For McGill, next year’s increase in operating funding will be about $20 million, but Masi indicated that it could reach $27 million depending on if and how Quebec will increase its base support to higher education. Putting this in context, next fiscal year McGill is facing major increases in expenses: employee salary increases just for next year will total $17.2 million, pension liabilities represent another approximately $13 million, and the retroactive payments for pay-equity (covering a period of more than ten years) have thus far cost more than $20 million.

“In theory, the new funding could represent progress,” Provost Masi said. “But the challenge is that many of the envelopes have strings attached, which means they can only be spent on line-items that will have to be earmarked and preapproved by the Ministry. These funds used to be in an “unrestricted” envelope, but increasingly the government directs universities to certain types of expenditures.”


What is known, so-far, about how McGill may be able to spend next year’s reinvestment.











The Provost cautioned that universities are expecting to receive approximately the same level of funding with the reinvestment as they would have if funding had been maintained without last year’s cuts and simply indexed to cost of living.

The road ahead

“It is in McGill’s long-term best interest to break even next year, and function on a balanced budget to pay down its accumulated debt,” Provost Masi said. A balanced budget and low accumulated deficit means predictability to plan and stability to implement those plans. Though some signs are promising, the current five-year outlook prompted the Provost to conclude that “we are not out of the woods yet.”

Even within a balanced budget framework, however, the Provost insisted that some funding has to be made available for strategic initiatives to strengthen McGill’s academic and research missions. Masi maintained that with very limited resources compared to our peer universities, “it is clear that there isn’t enough money for everything we’d like to do, so the McGill community will have to make choices.”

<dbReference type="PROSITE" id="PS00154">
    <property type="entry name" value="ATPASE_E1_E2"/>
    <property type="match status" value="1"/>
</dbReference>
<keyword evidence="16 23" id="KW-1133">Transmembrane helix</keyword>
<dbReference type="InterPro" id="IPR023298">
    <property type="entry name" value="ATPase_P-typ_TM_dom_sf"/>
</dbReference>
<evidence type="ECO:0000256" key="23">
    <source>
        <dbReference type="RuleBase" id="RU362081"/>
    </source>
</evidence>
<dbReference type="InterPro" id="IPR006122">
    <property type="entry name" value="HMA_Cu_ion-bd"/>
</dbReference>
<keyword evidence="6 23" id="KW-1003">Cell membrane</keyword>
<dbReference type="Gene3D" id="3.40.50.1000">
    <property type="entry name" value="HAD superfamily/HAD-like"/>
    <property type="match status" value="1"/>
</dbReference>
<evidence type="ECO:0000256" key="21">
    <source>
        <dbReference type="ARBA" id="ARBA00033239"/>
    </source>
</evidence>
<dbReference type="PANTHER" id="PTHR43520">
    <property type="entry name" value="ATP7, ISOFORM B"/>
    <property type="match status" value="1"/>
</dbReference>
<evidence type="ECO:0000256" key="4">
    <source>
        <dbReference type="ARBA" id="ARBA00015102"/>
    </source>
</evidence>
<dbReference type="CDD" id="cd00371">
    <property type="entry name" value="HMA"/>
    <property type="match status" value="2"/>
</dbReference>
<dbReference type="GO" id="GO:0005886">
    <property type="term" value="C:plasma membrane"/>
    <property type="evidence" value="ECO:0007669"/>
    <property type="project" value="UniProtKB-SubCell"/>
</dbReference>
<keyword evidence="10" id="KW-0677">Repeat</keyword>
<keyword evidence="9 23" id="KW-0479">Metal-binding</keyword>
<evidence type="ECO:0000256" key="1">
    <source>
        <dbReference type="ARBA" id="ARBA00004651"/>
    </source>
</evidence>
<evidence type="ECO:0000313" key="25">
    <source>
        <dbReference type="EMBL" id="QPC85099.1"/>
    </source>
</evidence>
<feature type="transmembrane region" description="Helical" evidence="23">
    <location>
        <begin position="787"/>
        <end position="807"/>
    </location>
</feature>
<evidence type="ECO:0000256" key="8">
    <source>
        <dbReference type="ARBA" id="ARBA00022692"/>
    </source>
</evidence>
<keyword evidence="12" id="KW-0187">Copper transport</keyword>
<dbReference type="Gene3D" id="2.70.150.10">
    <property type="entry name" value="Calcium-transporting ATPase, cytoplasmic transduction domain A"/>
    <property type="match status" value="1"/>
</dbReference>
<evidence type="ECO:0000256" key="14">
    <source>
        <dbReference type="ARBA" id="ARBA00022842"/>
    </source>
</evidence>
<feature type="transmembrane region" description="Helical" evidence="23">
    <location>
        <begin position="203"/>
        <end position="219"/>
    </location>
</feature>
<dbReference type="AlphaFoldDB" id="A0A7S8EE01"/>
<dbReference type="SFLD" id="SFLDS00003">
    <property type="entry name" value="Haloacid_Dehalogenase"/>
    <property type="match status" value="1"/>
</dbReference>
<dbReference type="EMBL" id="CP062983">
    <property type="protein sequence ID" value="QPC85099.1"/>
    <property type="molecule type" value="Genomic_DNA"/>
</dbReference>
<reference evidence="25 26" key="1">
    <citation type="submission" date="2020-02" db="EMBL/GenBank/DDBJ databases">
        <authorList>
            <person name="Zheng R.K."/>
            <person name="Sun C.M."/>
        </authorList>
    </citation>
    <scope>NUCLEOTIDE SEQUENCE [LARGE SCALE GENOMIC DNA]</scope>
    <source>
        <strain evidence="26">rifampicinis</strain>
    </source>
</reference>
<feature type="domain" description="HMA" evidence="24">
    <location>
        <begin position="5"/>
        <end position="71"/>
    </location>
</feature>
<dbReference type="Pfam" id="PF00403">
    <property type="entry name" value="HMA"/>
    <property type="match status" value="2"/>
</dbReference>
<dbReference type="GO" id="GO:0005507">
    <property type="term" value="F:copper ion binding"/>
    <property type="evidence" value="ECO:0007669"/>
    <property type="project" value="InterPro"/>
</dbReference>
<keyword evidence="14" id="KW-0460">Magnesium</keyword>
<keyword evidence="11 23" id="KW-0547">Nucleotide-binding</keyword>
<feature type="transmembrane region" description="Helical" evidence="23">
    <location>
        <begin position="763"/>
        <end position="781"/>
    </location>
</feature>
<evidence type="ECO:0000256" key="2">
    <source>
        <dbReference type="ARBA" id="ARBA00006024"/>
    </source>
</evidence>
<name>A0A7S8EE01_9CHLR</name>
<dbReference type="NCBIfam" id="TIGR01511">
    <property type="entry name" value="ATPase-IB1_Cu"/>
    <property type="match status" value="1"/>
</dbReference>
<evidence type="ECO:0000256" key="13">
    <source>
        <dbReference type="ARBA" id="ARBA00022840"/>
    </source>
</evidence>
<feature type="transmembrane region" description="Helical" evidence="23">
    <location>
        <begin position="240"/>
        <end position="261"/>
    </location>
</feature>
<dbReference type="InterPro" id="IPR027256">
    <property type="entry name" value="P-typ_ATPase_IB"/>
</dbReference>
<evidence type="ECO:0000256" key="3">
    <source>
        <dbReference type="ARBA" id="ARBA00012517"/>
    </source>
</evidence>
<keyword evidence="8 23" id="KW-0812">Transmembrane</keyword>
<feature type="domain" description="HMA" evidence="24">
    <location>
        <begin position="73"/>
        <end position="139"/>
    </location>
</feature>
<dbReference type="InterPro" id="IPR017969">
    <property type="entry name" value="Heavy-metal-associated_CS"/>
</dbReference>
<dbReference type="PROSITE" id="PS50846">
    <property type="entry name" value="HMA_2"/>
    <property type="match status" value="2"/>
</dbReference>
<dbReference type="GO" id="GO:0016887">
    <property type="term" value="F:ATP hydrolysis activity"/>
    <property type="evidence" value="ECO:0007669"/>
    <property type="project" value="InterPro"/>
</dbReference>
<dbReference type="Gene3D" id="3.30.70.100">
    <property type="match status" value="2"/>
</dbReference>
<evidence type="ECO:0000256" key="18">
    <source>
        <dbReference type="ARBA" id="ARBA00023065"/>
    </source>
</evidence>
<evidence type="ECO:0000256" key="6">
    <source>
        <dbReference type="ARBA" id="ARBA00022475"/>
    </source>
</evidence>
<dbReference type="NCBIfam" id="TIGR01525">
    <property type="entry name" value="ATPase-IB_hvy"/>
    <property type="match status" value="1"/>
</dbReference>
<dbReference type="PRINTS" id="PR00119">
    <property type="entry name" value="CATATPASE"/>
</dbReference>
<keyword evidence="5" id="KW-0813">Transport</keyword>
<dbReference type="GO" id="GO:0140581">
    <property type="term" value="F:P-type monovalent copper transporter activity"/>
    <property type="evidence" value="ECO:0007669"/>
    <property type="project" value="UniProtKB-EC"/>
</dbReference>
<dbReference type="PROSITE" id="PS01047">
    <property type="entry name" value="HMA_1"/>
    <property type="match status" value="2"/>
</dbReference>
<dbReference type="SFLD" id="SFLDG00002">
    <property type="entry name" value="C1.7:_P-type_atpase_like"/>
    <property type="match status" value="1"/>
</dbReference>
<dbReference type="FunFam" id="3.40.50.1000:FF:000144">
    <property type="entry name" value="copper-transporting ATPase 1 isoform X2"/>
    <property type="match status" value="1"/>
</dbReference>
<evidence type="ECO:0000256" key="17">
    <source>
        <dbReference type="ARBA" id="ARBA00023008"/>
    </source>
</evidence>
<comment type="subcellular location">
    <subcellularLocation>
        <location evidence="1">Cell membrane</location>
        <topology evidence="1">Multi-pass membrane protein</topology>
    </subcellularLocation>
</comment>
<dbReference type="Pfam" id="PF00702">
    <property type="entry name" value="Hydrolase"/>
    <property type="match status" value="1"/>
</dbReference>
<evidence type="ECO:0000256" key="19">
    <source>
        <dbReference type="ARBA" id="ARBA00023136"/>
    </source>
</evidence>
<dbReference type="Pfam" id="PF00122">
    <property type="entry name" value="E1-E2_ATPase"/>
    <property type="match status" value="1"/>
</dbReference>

When asked what then gets sacrificed, the Provost replied: “ASAP has 10 priorities, out of those, we have selected three for special consideration: (1) advancing McGill’s academic and research excellence, (2) keeping a sustained focus on the quality of our students’ life and learning experiences, (3) continue to raise McGill’s external visibility, success and reputation. During budget planning, I meet on a regular basis with Deans to discuss what they see as priorities for their faculties within these main parameters. The Deans then integrate their priorities into the agreements we sign.”

Masi said that having to choose means that other priorities down the ASAP list might get less attention for now. “We had to give up some 340 administrative and support positions this year,” he said. “On the other hand, we have been able continue funding for such special projects as the McGill Institute for the Public Life of Arts and Ideas or the Integrated Program in Neuroscience, both great successes. We are also making room in our operating budget over the next three years to make our academics’ salaries more competitive within the U15,” he added.

“In essence, the hard conclusion is that, as a community, we will have to make some sacrifices so that we continue to be able to invest in McGill to keep it McGill.”

To read the full budget presentation, go here.

The final update to Senate on budget matters will take place on April 23. It will be a presentation of the McGill University Budget Book for FY2015 which must be approved by the Board of Governors.